How often can we invest in a company that is not only a dividend growth stock, but also a strong value stock as well. Intel (INTC) could potentially reward shareholders with excellent capital appreciation as well as a strong dividend to continue bringing new investors and institutions into the fold.
Intel: Price: $27.50/share, Dividend Yield: 3.20%, ESS Rating: Bullish
- A forward PE of just over 10 which is very low for this sector
- A dividend payout ratio of just 34% which could mean regular dividend increases for quite some time that are easily paid out
- Last year revenue was $55 billion with an operating profit margin of nearly 32% which is much greater than the average margins in the sector
- $14 billion in cash with only $8 billion in total debt
- Operating cash flow of nearly $20 billion
From Yahoo! Finance, here is the chart of earnings estimates:
|Revenue Est||Current Qtr.|
|No. of Analysts||43||41||48||43|
|Year Ago Sales||13.03B||14.23B||54.00B||57.07B|
|Sales Growth (year/est)||4.50%||4.20%||5.70%||7.40%|
Consistent growth can be seen according to the analyst's consensus and based on a global recovery, we could be in for some earning surprises.
As a matter of fact I would not be surprised by an earnings beat this quarter, which could propel the stock much higher.
While it is well know that Intel has been aggressively pursued the mobile market sector as well as expanding it's core chip production business, today the company made further strides towards entrenching itself in the mobile market by acquiring over 1,700 patents and patent applications from InterDigital (IDCC) for roughly $375 million.
That might sound like a lot of money but when you break it down it is not very much for each patent, and all it would take is just one to be a gem, that alone could add billions in revenue and profits to Intel's bottom line in a business that they are just getting started in.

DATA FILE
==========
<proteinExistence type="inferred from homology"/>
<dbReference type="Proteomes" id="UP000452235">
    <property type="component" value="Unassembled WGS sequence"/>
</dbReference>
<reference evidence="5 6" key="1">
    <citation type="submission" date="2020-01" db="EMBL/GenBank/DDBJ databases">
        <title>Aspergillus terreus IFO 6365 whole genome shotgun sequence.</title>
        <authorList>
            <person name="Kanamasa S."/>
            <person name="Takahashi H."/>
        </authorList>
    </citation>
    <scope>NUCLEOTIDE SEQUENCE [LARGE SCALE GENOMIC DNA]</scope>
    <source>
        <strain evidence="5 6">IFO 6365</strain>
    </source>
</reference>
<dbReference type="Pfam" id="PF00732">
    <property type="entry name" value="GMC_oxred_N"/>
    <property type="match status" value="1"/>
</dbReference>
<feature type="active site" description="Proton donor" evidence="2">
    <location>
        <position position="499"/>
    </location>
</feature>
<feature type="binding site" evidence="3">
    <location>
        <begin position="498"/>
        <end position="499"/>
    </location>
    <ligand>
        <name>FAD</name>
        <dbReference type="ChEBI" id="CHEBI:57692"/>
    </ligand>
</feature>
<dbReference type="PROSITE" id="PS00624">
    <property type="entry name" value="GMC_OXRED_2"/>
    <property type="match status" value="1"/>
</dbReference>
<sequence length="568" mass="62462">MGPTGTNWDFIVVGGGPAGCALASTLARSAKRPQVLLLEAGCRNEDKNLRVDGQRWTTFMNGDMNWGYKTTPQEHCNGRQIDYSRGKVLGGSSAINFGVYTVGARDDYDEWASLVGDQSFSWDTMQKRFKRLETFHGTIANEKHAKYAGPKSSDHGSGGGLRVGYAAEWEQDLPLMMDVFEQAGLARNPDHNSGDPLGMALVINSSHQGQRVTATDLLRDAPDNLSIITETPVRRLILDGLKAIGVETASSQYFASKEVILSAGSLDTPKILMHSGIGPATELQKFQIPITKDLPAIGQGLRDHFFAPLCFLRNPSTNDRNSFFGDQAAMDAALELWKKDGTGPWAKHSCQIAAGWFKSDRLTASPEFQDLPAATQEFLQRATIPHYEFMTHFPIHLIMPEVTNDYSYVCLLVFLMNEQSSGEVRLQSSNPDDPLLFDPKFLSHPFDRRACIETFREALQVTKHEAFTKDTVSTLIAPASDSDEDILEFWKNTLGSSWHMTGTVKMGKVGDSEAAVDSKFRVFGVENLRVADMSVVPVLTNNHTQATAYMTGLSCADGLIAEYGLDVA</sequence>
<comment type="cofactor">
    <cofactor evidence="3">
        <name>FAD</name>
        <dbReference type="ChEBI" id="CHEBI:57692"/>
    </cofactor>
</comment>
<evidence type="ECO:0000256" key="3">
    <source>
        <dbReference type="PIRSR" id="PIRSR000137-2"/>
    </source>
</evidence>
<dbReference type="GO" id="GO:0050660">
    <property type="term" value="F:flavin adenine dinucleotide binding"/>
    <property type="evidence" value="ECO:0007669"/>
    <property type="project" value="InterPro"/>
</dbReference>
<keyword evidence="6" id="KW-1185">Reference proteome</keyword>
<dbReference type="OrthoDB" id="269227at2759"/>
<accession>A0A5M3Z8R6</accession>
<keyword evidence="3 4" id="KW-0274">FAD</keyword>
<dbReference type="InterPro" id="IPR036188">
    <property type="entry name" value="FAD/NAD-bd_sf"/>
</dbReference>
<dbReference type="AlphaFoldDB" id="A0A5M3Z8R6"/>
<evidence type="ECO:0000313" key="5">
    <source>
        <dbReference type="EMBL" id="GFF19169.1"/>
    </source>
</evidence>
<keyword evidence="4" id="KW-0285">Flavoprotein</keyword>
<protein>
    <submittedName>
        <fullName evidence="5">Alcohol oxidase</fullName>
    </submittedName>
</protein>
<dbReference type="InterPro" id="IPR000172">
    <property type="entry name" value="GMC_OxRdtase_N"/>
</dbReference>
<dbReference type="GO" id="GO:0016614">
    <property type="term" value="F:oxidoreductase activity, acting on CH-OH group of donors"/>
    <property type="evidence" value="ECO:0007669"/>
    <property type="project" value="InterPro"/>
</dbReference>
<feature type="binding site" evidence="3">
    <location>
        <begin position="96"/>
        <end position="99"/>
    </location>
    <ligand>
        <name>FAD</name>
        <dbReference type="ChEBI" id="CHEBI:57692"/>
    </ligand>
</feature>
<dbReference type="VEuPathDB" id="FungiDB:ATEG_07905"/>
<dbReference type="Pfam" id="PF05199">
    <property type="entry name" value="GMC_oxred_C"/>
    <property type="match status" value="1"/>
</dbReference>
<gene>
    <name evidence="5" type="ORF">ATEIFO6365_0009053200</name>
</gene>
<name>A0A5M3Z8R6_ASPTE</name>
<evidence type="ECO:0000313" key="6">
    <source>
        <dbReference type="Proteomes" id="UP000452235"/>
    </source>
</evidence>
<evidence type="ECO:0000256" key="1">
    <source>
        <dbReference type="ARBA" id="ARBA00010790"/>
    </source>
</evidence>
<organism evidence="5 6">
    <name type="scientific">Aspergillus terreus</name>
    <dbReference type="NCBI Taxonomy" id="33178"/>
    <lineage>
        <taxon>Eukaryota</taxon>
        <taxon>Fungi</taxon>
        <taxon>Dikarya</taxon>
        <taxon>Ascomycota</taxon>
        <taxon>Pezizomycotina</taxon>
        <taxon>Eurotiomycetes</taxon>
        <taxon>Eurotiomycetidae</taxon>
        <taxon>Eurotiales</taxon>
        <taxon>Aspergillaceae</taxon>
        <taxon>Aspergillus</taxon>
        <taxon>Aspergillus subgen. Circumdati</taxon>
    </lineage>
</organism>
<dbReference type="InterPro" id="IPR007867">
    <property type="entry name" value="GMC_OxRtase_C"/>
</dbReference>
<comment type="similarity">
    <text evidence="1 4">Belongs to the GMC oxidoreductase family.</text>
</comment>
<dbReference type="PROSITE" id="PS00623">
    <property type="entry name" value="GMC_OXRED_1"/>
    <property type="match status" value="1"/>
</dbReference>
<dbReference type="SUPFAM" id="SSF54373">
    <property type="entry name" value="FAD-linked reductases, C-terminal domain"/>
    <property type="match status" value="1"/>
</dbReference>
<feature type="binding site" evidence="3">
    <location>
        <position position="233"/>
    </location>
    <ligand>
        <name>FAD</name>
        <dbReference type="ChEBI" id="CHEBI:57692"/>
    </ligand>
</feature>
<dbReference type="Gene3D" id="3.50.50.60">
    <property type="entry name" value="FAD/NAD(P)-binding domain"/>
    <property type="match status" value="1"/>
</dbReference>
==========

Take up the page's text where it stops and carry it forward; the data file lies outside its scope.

As noted in this article:
"These patents will support Intel's strategic investments in the mobile segment," said Doug Melamed, Intel senior vice president and general counsel in a prepared statement.
You can read the entire press release right here.
While the rest of the world has been watching the soap opera in Europe, Intel has been steadily increasing it's business in Asia and sees that region as fuel for greater growth as well.
In this report Intel outlines some of it's thoughts on the potential growth in that region:
The company said it was banking on the growth of countries like the Philippines-the second-fastest growing economy in the region next to China in terms of gross domestic product-to drive sales for the rest of the year.
In terms of growth, countries in Southeast Asia and the likes of India and China are among the fastest markets for Intel," said Leighton Philips, product management pricing director for Intel's Asia-Pacific office.
He said the huge populations of these countries and increasing household incomes would lead to the region's citizens wanting better lifestyles.
It does not take much of an imagination to see that if that region delivers, and the Western world finally recovers fully, that Intel is well positioned for continued growth.
The share price is cheap in my opinion and should find a home in just about any type of portfolio.
Plus, you will get paid nicely to wait!